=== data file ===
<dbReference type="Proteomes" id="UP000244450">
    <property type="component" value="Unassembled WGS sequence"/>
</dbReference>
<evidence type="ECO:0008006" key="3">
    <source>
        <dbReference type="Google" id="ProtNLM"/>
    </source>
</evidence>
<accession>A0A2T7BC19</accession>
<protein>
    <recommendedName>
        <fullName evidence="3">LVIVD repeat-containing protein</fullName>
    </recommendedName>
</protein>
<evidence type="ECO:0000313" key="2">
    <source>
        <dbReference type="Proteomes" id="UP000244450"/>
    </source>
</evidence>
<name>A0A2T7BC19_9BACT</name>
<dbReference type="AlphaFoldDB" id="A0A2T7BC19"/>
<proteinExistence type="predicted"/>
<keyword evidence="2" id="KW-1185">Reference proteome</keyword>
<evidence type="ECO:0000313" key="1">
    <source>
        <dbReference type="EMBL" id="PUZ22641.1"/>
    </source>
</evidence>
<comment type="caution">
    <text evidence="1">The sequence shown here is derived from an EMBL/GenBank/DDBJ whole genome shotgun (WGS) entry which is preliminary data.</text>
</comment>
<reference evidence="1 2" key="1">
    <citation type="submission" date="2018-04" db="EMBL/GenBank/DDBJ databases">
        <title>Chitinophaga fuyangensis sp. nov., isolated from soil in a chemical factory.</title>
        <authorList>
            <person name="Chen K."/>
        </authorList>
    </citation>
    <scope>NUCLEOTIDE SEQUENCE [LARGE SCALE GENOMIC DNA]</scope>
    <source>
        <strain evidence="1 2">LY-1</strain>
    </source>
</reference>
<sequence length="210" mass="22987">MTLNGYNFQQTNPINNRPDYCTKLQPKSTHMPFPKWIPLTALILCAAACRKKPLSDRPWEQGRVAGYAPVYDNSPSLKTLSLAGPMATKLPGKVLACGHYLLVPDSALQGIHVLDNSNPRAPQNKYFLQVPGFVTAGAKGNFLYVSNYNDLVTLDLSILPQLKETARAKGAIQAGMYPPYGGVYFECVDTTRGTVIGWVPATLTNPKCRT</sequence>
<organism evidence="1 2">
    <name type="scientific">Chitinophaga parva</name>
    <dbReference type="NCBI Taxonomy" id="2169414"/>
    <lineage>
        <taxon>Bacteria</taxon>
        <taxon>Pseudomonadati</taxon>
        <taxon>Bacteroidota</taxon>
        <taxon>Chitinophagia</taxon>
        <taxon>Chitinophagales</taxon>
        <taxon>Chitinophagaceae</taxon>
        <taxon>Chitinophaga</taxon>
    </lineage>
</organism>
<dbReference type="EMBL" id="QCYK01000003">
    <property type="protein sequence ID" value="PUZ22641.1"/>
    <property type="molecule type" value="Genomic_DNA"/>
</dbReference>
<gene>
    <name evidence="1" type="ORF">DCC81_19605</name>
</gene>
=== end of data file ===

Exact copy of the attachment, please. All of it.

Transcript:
<dbReference type="Proteomes" id="UP000244450">
    <property type="component" value="Unassembled WGS sequence"/>
</dbReference>
<evidence type="ECO:0008006" key="3">
    <source>
        <dbReference type="Google" id="ProtNLM"/>
    </source>
</evidence>
<accession>A0A2T7BC19</accession>
<protein>
    <recommendedName>
        <fullName evidence="3">LVIVD repeat-containing protein</fullName>
    </recommendedName>
</protein>
<evidence type="ECO:0000313" key="2">
    <source>
        <dbReference type="Proteomes" id="UP000244450"/>
    </source>
</evidence>
<name>A0A2T7BC19_9BACT</name>
<dbReference type="AlphaFoldDB" id="A0A2T7BC19"/>
<proteinExistence type="predicted"/>
<keyword evidence="2" id="KW-1185">Reference proteome</keyword>
<evidence type="ECO:0000313" key="1">
    <source>
        <dbReference type="EMBL" id="PUZ22641.1"/>
    </source>
</evidence>
<comment type="caution">
    <text evidence="1">The sequence shown here is derived from an EMBL/GenBank/DDBJ whole genome shotgun (WGS) entry which is preliminary data.</text>
</comment>
<reference evidence="1 2" key="1">
    <citation type="submission" date="2018-04" db="EMBL/GenBank/DDBJ databases">
        <title>Chitinophaga fuyangensis sp. nov., isolated from soil in a chemical factory.</title>
        <authorList>
            <person name="Chen K."/>
        </authorList>
    </citation>
    <scope>NUCLEOTIDE SEQUENCE [LARGE SCALE GENOMIC DNA]</scope>
    <source>
        <strain evidence="1 2">LY-1</strain>
    </source>
</reference>
<sequence length="210" mass="22987">MTLNGYNFQQTNPINNRPDYCTKLQPKSTHMPFPKWIPLTALILCAAACRKKPLSDRPWEQGRVAGYAPVYDNSPSLKTLSLAGPMATKLPGKVLACGHYLLVPDSALQGIHVLDNSNPRAPQNKYFLQVPGFVTAGAKGNFLYVSNYNDLVTLDLSILPQLKETARAKGAIQAGMYPPYGGVYFECVDTTRGTVIGWVPATLTNPKCRT</sequence>
<organism evidence="1 2">
    <name type="scientific">Chitinophaga parva</name>
    <dbReference type="NCBI Taxonomy" id="2169414"/>
    <lineage>
        <taxon>Bacteria</taxon>
        <taxon>Pseudomonadati</taxon>
        <taxon>Bacteroidota</taxon>
        <taxon>Chitinophagia</taxon>
        <taxon>Chitinophagales</taxon>
        <taxon>Chitinophagaceae</taxon>
        <taxon>Chitinophaga</taxon>
    </lineage>
</organism>
<dbReference type="EMBL" id="QCYK01000003">
    <property type="protein sequence ID" value="PUZ22641.1"/>
    <property type="molecule type" value="Genomic_DNA"/>
</dbReference>
<gene>
    <name evidence="1" type="ORF">DCC81_19605</name>
</gene>